A student with a concussion will have scheduled follow-up assessments by the athletic trainer if the student is on a CCHS team or by the nurse if not. The policy states, “Only the following individuals may authorize a student to return to play: a duly licensed physician, a duly licensed certified athletic trainer, nurse practitioner, physician assistant or neuropsychologist, each of whom is working in consultation with a licensed physician. Documented medical clearance must be submitted and reviewed by the athletic trainer or school nurse as appropriate before the Gradual Return to Play procedure is initiated.”
Every student with a concussion will follow a written Gradual Return to Academics and Athletics with responsibilities of parents, students and school staff outlined. Medical documentation is required for a student to have academic accommodations. The plan is monitored by various school staff members in consultation with the physician involved. Debruzzi said an important part of the policy is communication with parents.
Symptoms may be subtle
Debruzzi said the number one physical symptom is headaches. But there are cognitive and emotional symptoms as well. Students may have trouble concentrating or remembering. They may experience sadness or increased irritability. Sleep patterns may also be disturbed with students sleeping more or less than usual or having trouble getting to sleep. She pointed out the student looks fine but the brain is injured.
It is recommended that student athletes take a 25-minute online neuro-cognitive test. This test provides baseline data that can later be used in post-injury assessment. The Athletic Department received a $4,000 grant from the CCHS Parents Association for the test. Maher administers the test. Haley commented that luckily, the school has a computer lab so 30 kids can take the test at the same time. Since this is the first year that students were able to take the test, Haley said some 450 students took it in the fall. Roughly 300 took the test for the winter sports season. He sees this number declining. In subsequent autumns, freshmen will be the majority of the test takers. The test is not mandatory. Parents can have their child opt out of the test.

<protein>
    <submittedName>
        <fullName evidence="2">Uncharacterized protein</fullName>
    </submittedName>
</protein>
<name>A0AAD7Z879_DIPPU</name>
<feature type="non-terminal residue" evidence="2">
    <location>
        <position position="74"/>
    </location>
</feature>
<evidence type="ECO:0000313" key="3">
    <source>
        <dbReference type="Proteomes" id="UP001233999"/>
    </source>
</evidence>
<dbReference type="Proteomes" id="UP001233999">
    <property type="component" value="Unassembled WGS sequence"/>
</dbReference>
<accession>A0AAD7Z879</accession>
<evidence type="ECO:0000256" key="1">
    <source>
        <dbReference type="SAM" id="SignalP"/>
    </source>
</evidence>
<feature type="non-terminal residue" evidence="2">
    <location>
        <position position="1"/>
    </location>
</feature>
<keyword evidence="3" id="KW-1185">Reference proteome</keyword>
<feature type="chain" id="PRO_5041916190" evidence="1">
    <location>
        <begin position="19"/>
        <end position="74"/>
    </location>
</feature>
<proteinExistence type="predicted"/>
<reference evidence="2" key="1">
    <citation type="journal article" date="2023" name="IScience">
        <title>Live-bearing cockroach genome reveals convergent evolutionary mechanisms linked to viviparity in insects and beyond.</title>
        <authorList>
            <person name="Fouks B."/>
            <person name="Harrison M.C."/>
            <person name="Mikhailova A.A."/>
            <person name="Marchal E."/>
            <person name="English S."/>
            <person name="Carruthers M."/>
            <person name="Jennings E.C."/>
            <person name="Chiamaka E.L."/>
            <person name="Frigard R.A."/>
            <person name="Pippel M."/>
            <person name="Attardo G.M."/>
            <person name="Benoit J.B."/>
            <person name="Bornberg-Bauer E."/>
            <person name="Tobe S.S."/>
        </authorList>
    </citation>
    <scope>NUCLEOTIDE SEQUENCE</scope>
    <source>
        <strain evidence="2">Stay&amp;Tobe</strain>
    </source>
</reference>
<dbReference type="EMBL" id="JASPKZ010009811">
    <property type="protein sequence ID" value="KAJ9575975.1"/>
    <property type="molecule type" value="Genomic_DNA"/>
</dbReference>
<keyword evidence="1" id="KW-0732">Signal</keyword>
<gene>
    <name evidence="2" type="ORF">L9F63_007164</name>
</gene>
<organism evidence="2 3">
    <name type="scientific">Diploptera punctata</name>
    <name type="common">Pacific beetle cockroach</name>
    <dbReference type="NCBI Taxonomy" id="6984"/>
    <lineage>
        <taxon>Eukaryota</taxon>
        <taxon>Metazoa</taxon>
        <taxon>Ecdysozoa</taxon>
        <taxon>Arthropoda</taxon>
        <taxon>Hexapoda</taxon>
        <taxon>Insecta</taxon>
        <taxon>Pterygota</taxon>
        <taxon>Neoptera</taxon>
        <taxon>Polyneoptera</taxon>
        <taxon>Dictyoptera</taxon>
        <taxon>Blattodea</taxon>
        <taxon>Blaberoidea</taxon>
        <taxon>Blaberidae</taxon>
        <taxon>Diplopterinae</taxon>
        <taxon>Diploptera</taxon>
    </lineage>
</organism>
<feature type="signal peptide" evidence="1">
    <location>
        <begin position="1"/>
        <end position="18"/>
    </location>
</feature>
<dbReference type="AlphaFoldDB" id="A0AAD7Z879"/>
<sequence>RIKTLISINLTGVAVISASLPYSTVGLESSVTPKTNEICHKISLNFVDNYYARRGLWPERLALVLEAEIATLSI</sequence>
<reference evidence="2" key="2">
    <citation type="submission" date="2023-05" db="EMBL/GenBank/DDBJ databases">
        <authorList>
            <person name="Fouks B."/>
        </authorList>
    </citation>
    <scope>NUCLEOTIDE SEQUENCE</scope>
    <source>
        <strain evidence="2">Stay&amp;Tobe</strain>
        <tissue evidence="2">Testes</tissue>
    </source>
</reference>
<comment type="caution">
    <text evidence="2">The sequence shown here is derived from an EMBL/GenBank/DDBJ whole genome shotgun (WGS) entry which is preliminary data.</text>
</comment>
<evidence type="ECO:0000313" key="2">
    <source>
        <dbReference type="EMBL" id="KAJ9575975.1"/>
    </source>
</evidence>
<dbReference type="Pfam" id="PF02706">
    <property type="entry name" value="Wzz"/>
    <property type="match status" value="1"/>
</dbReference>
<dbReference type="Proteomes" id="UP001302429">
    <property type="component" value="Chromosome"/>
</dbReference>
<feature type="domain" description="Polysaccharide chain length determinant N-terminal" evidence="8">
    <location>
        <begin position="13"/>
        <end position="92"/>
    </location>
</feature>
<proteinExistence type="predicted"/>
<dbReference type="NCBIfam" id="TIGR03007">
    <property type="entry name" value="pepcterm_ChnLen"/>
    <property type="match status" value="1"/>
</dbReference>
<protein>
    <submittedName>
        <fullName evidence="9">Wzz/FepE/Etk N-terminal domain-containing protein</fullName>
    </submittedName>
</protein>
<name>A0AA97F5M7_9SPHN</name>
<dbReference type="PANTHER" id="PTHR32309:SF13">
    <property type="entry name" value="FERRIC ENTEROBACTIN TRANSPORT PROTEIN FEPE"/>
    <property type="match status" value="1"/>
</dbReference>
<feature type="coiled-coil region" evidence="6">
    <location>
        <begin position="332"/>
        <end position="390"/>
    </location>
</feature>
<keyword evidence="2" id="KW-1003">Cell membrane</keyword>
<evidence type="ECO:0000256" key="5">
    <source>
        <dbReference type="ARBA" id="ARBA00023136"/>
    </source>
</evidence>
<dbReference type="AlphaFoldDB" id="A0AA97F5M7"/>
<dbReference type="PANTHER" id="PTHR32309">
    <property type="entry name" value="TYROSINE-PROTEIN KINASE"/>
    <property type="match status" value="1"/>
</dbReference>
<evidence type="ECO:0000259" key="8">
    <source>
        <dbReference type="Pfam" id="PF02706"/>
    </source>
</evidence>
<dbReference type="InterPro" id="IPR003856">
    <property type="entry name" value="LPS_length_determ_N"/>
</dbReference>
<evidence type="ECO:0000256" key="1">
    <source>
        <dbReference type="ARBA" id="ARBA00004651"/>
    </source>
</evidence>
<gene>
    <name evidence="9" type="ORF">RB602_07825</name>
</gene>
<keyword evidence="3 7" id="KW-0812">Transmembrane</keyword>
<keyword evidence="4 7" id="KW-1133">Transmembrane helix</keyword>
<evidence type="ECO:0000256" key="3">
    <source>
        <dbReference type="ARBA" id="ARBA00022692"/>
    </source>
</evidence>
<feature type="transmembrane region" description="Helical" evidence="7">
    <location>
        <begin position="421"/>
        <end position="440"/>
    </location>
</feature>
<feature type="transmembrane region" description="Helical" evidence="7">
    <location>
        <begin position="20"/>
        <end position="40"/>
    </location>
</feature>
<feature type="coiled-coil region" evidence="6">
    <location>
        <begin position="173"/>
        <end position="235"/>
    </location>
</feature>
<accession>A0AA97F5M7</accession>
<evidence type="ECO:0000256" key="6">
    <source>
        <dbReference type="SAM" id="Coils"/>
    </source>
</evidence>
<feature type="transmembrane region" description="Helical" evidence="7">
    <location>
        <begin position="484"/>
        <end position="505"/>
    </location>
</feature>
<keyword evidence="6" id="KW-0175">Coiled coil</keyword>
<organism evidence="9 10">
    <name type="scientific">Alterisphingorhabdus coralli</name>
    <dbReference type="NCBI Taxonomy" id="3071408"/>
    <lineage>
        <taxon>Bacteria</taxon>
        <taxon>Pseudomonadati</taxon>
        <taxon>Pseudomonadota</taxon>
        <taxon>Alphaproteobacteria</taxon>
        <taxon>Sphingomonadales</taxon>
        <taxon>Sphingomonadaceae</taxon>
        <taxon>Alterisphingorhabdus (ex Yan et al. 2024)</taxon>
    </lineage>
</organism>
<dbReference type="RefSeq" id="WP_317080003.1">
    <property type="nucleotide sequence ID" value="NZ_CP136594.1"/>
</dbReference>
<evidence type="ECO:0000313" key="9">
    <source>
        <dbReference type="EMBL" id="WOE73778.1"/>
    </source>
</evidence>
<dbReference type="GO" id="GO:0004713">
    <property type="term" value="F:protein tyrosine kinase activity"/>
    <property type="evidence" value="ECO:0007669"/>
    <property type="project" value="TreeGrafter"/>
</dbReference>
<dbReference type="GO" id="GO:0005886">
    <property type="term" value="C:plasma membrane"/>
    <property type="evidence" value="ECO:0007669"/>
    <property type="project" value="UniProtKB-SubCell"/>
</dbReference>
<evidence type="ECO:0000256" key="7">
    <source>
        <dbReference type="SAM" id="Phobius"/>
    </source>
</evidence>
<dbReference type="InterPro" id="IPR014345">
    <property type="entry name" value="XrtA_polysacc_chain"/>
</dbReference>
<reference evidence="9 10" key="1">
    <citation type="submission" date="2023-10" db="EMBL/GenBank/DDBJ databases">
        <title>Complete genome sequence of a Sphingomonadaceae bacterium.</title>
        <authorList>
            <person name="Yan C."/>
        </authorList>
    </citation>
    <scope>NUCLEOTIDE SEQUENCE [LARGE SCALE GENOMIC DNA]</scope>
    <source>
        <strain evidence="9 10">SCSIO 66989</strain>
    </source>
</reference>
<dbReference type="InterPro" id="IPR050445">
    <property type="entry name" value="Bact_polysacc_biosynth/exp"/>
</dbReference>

Documentation for all the required training from all these people is also required. History of concussions must also be submitted. Haley is frustrated with the great amount of paperwork. “Each season the total is about 2,500 different pieces of paper, none of which does much to make athletics safer.”
Haley said he had spent much of the last two and a half years working on the new policy, particularly since he was the MIAA President for some of that time. He said the state passed a law in July 2010 which did not define the rules or regulations schools are supposed to follow. The state never spoke to schools or the MIAA before passing the legislation, which has led to much frustration. He pointed out that the regional school district has been concerned about head injuries for a number of years and has raised awareness about the issue. For example, in the fall of 2007 and again in 2010, Dr. Robert Cantu, chairman of the Department of Surgery, chief of neurosurgery and director of sports medicine at Emerson Hospital, spoke at the high school on the topic.
When asked if particular sports have changed due to this law, Haley said, “We have for many years been more aware of the dangers so I don’t think we do anything different . . . We began baseline testing of all athletes this year which gives us another tool to determine safe return to play.”
Haley highly praised the CCHS nurses and athletic trainer for working together to develop the policy and fine tune it after the fall sports season. He has shared the policy with other school systems. His goal is clear: he wants a safe athletic program for the students. ∆